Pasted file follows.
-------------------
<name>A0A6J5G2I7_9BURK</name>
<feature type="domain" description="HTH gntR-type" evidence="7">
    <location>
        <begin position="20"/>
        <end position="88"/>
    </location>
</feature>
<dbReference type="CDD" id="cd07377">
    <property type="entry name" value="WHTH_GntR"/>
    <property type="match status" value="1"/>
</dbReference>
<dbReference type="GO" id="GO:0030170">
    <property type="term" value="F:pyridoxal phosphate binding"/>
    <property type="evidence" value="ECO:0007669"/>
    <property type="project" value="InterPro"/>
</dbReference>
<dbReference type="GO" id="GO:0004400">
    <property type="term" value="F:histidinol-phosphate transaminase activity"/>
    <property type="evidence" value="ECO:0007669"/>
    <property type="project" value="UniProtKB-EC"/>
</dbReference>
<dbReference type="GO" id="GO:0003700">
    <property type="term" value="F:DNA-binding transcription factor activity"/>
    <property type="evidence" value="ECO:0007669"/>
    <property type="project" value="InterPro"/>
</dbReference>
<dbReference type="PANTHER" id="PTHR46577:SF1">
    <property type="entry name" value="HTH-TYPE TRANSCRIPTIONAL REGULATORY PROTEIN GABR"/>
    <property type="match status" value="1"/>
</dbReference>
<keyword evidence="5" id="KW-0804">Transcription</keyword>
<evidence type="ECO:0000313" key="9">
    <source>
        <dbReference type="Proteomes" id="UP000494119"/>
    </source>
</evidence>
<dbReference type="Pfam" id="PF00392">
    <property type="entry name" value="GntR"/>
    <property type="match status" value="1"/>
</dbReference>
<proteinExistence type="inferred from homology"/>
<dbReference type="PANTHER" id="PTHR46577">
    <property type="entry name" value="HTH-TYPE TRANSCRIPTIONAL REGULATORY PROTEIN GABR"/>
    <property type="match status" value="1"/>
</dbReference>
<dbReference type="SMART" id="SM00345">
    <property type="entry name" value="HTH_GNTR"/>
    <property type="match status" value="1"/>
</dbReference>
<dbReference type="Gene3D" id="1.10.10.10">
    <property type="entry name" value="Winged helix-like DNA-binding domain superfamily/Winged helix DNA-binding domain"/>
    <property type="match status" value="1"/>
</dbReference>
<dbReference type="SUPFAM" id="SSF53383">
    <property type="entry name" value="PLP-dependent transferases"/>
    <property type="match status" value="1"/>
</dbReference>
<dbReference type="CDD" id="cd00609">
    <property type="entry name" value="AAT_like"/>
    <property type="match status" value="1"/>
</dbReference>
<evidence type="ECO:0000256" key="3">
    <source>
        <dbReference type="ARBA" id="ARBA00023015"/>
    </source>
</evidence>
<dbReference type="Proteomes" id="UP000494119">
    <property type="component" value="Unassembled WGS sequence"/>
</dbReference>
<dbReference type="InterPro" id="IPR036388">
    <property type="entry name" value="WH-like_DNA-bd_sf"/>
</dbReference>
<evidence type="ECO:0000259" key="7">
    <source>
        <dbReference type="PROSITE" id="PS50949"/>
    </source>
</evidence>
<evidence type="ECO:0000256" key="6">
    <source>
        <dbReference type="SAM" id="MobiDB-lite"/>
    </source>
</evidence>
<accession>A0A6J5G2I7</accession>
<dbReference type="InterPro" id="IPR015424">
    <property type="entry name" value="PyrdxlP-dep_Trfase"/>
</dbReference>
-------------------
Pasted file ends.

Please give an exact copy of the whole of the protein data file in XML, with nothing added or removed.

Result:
<name>A0A6J5G2I7_9BURK</name>
<feature type="domain" description="HTH gntR-type" evidence="7">
    <location>
        <begin position="20"/>
        <end position="88"/>
    </location>
</feature>
<dbReference type="CDD" id="cd07377">
    <property type="entry name" value="WHTH_GntR"/>
    <property type="match status" value="1"/>
</dbReference>
<dbReference type="GO" id="GO:0030170">
    <property type="term" value="F:pyridoxal phosphate binding"/>
    <property type="evidence" value="ECO:0007669"/>
    <property type="project" value="InterPro"/>
</dbReference>
<dbReference type="GO" id="GO:0004400">
    <property type="term" value="F:histidinol-phosphate transaminase activity"/>
    <property type="evidence" value="ECO:0007669"/>
    <property type="project" value="UniProtKB-EC"/>
</dbReference>
<dbReference type="GO" id="GO:0003700">
    <property type="term" value="F:DNA-binding transcription factor activity"/>
    <property type="evidence" value="ECO:0007669"/>
    <property type="project" value="InterPro"/>
</dbReference>
<dbReference type="PANTHER" id="PTHR46577:SF1">
    <property type="entry name" value="HTH-TYPE TRANSCRIPTIONAL REGULATORY PROTEIN GABR"/>
    <property type="match status" value="1"/>
</dbReference>
<keyword evidence="5" id="KW-0804">Transcription</keyword>
<evidence type="ECO:0000313" key="9">
    <source>
        <dbReference type="Proteomes" id="UP000494119"/>
    </source>
</evidence>
<dbReference type="Pfam" id="PF00392">
    <property type="entry name" value="GntR"/>
    <property type="match status" value="1"/>
</dbReference>
<proteinExistence type="inferred from homology"/>
<dbReference type="PANTHER" id="PTHR46577">
    <property type="entry name" value="HTH-TYPE TRANSCRIPTIONAL REGULATORY PROTEIN GABR"/>
    <property type="match status" value="1"/>
</dbReference>
<dbReference type="SMART" id="SM00345">
    <property type="entry name" value="HTH_GNTR"/>
    <property type="match status" value="1"/>
</dbReference>
<dbReference type="Gene3D" id="1.10.10.10">
    <property type="entry name" value="Winged helix-like DNA-binding domain superfamily/Winged helix DNA-binding domain"/>
    <property type="match status" value="1"/>
</dbReference>
<dbReference type="SUPFAM" id="SSF53383">
    <property type="entry name" value="PLP-dependent transferases"/>
    <property type="match status" value="1"/>
</dbReference>
<dbReference type="CDD" id="cd00609">
    <property type="entry name" value="AAT_like"/>
    <property type="match status" value="1"/>
</dbReference>
<evidence type="ECO:0000256" key="3">
    <source>
        <dbReference type="ARBA" id="ARBA00023015"/>
    </source>
</evidence>
<dbReference type="Proteomes" id="UP000494119">
    <property type="component" value="Unassembled WGS sequence"/>
</dbReference>
<dbReference type="InterPro" id="IPR036388">
    <property type="entry name" value="WH-like_DNA-bd_sf"/>
</dbReference>
<evidence type="ECO:0000259" key="7">
    <source>
        <dbReference type="PROSITE" id="PS50949"/>
    </source>
</evidence>
<evidence type="ECO:0000256" key="6">
    <source>
        <dbReference type="SAM" id="MobiDB-lite"/>
    </source>
</evidence>
<accession>A0A6J5G2I7</accession>
<dbReference type="InterPro" id="IPR015424">
    <property type="entry name" value="PyrdxlP-dep_Trfase"/>
</dbReference>